- DEADLINE FOR ‘PAPER’ SELF ASSESSMENT TAX RETURNS
- AUTUMN STATEMENT DATE ANNOUNCED
- 5p CARRIER BAG CHARGE COMES INTO FORCE
- MAKING TAX SIMPLER FOR CHARITIES
- GOVERNMENT TOUGHENS NATIONAL MINIMUM WAGE (NMW) SANCTIONS
- BUSINESS RATES APPEAL PROPOSALS ARE A ‘BARRIER TO JUSTICE’
For those individuals who have previously submitted ‘paper’ self assessment tax returns the deadline for the 2014/15 return is
31 October 2015. Returns submitted after that date must be submitted electronically or they will incur a minimum penalty of £100. The penalty applies even when there is no tax to pay or the tax is paid on time.
If you would like any help with the completion of your return please do get in touch.
Internet link: GOV.UK Self Assessment
The government has announced that the date of the Autumn Statement will be 25 November 2015.
The Chancellor of the Exchequer, George Osborne, has announced that there will be an Office for Budget Responsibility forecast alongside the Spending Review on Wednesday 25 November 2015. The government will therefore publish a joint Autumn Statement and Spending Review on this date.
We will keep you informed of key announcements.
Internet link: GOV.UK News
Carrier bag charges will begin in England on 5 October 2015. For a large retailer the minimum charge is 5p for single-use plastic carrier bags. For small or medium-sized businesses no charge is required but can be made on a voluntary basis.
A business that employs 250 or more full-time equivalent employees, in all roles not just in retail roles, will be treated as being large and must charge the 5p. The number of employees is calculated at the start of each reporting year. The first reporting year will start on 5 October and run to 6 April 2016. Subsequent reporting years will start on 7 April.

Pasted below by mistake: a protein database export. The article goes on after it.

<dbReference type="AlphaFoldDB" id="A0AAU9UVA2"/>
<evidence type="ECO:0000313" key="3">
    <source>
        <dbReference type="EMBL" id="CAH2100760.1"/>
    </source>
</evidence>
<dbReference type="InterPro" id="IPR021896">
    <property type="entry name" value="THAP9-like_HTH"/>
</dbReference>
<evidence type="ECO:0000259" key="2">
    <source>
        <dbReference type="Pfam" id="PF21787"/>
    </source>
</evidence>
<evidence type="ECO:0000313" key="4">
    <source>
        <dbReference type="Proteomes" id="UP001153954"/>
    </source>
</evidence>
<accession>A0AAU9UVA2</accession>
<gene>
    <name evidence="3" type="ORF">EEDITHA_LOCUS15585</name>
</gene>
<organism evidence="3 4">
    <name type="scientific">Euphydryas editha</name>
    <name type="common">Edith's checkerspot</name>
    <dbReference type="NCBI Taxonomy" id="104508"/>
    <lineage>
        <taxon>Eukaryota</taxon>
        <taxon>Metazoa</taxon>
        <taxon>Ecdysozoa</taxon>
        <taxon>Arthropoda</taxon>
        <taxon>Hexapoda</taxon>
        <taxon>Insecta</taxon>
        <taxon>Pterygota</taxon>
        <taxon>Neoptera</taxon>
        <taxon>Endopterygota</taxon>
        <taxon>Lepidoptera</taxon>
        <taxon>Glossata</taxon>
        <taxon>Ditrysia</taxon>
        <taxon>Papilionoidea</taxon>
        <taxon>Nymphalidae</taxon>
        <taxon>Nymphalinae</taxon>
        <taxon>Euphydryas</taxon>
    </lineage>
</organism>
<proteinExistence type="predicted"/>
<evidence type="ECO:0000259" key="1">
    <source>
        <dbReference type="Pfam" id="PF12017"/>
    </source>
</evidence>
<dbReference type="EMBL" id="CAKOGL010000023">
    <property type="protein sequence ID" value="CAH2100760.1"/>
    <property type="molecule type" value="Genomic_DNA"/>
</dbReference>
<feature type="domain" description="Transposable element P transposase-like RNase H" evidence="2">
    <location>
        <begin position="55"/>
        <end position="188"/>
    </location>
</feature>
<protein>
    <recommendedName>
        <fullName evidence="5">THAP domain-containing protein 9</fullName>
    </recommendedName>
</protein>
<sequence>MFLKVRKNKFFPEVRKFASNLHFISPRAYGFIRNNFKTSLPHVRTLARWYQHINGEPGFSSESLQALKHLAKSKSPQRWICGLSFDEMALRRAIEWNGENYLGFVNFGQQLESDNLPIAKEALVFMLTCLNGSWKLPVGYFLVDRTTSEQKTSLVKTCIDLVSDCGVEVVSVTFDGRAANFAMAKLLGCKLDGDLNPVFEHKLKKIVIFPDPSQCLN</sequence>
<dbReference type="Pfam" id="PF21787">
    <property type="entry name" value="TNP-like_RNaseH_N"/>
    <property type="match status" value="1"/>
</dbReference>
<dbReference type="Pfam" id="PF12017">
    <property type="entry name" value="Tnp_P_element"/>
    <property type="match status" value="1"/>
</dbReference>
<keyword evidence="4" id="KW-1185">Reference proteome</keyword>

When calculating full-time equivalent employees a business that is operated under a franchise needs to only include employees in that business, not the whole franchise.
The type of bags that will carry the charge will be:
• with handles and
• 70 microns thick or less.
Where deliveries or online sales are made to customers any plastic bags used will also have to be included in the total cost. It may be that the amount of bags to be used is unknown when the order is placed. In this situation an average number of bags can be used in the charge as long as 5p or more is charged per bag overall.
There are a number of specific exemptions on the types of bags which would not be subject to the charge. These include bags for:
• uncooked fish and fish products
• uncooked meat, poultry and their products
• prescription medicine
• free promotional material given away.